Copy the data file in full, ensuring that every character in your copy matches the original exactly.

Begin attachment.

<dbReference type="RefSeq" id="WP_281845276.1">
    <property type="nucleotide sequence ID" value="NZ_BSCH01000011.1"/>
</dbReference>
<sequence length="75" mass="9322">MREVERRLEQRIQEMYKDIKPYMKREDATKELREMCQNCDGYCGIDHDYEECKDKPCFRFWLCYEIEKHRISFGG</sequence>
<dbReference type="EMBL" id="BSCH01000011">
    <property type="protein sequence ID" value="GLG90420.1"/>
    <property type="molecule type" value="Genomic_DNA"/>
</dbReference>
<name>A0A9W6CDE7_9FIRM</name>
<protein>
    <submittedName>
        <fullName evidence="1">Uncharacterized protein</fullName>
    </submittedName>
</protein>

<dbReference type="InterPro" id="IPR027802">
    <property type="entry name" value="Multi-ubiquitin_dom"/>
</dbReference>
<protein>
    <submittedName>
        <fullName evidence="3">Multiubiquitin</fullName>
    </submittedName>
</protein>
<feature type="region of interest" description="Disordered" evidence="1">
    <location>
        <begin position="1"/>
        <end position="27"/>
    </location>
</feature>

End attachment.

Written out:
<dbReference type="RefSeq" id="WP_281845276.1">
    <property type="nucleotide sequence ID" value="NZ_BSCH01000011.1"/>
</dbReference>
<sequence length="75" mass="9322">MREVERRLEQRIQEMYKDIKPYMKREDATKELREMCQNCDGYCGIDHDYEECKDKPCFRFWLCYEIEKHRISFGG</sequence>
<dbReference type="EMBL" id="BSCH01000011">
    <property type="protein sequence ID" value="GLG90420.1"/>
    <property type="molecule type" value="Genomic_DNA"/>
</dbReference>
<name>A0A9W6CDE7_9FIRM</name>
<protein>
    <submittedName>
        <fullName evidence="1">Uncharacterized protein</fullName>
    </submittedName>
</protein>

<dbReference type="InterPro" id="IPR027802">
    <property type="entry name" value="Multi-ubiquitin_dom"/>
</dbReference>
<protein>
    <submittedName>
        <fullName evidence="3">Multiubiquitin</fullName>
    </submittedName>
</protein>
<feature type="region of interest" description="Disordered" evidence="1">
    <location>
        <begin position="1"/>
        <end position="27"/>
    </location>
</feature>